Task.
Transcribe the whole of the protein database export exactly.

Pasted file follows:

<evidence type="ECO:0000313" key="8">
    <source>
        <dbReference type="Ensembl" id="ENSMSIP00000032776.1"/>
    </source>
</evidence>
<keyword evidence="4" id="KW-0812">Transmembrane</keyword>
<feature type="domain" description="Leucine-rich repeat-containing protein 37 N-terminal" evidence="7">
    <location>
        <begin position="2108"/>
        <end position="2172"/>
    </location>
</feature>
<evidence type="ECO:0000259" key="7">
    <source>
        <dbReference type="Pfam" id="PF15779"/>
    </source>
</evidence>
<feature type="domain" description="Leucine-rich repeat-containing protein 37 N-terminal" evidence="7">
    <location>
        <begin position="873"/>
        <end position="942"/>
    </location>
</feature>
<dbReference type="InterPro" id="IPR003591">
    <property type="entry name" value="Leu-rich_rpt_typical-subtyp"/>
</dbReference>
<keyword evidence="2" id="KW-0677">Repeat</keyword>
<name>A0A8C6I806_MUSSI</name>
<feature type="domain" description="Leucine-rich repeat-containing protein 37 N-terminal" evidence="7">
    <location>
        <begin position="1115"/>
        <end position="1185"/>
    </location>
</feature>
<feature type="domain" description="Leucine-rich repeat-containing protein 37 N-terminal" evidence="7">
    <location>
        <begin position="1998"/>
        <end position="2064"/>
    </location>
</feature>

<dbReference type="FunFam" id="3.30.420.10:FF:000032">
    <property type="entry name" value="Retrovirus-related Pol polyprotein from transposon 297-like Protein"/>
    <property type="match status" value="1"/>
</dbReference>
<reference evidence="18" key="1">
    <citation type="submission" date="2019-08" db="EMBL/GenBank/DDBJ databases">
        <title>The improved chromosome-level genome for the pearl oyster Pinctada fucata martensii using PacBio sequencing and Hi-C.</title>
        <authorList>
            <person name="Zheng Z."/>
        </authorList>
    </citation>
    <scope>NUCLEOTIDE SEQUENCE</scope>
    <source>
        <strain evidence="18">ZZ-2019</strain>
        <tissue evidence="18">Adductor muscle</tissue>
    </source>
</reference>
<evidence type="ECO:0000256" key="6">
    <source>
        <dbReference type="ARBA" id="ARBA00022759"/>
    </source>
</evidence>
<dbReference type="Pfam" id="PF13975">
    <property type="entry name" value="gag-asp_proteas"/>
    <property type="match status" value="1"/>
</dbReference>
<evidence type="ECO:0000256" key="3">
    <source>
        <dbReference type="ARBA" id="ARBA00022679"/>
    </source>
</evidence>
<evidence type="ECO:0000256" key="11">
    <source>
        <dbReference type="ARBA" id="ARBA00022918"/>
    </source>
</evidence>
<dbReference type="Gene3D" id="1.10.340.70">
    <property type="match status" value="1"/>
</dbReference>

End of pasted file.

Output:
<evidence type="ECO:0000313" key="8">
    <source>
        <dbReference type="Ensembl" id="ENSMSIP00000032776.1"/>
    </source>
</evidence>
<keyword evidence="4" id="KW-0812">Transmembrane</keyword>
<feature type="domain" description="Leucine-rich repeat-containing protein 37 N-terminal" evidence="7">
    <location>
        <begin position="2108"/>
        <end position="2172"/>
    </location>
</feature>
<evidence type="ECO:0000259" key="7">
    <source>
        <dbReference type="Pfam" id="PF15779"/>
    </source>
</evidence>
<feature type="domain" description="Leucine-rich repeat-containing protein 37 N-terminal" evidence="7">
    <location>
        <begin position="873"/>
        <end position="942"/>
    </location>
</feature>
<dbReference type="InterPro" id="IPR003591">
    <property type="entry name" value="Leu-rich_rpt_typical-subtyp"/>
</dbReference>
<keyword evidence="2" id="KW-0677">Repeat</keyword>
<name>A0A8C6I806_MUSSI</name>
<feature type="domain" description="Leucine-rich repeat-containing protein 37 N-terminal" evidence="7">
    <location>
        <begin position="1115"/>
        <end position="1185"/>
    </location>
</feature>
<feature type="domain" description="Leucine-rich repeat-containing protein 37 N-terminal" evidence="7">
    <location>
        <begin position="1998"/>
        <end position="2064"/>
    </location>
</feature>

<dbReference type="FunFam" id="3.30.420.10:FF:000032">
    <property type="entry name" value="Retrovirus-related Pol polyprotein from transposon 297-like Protein"/>
    <property type="match status" value="1"/>
</dbReference>
<reference evidence="18" key="1">
    <citation type="submission" date="2019-08" db="EMBL/GenBank/DDBJ databases">
        <title>The improved chromosome-level genome for the pearl oyster Pinctada fucata martensii using PacBio sequencing and Hi-C.</title>
        <authorList>
            <person name="Zheng Z."/>
        </authorList>
    </citation>
    <scope>NUCLEOTIDE SEQUENCE</scope>
    <source>
        <strain evidence="18">ZZ-2019</strain>
        <tissue evidence="18">Adductor muscle</tissue>
    </source>
</reference>
<evidence type="ECO:0000256" key="6">
    <source>
        <dbReference type="ARBA" id="ARBA00022759"/>
    </source>
</evidence>
<dbReference type="Pfam" id="PF13975">
    <property type="entry name" value="gag-asp_proteas"/>
    <property type="match status" value="1"/>
</dbReference>
<evidence type="ECO:0000256" key="3">
    <source>
        <dbReference type="ARBA" id="ARBA00022679"/>
    </source>
</evidence>
<evidence type="ECO:0000256" key="11">
    <source>
        <dbReference type="ARBA" id="ARBA00022918"/>
    </source>
</evidence>
<dbReference type="Gene3D" id="1.10.340.70">
    <property type="match status" value="1"/>
</dbReference>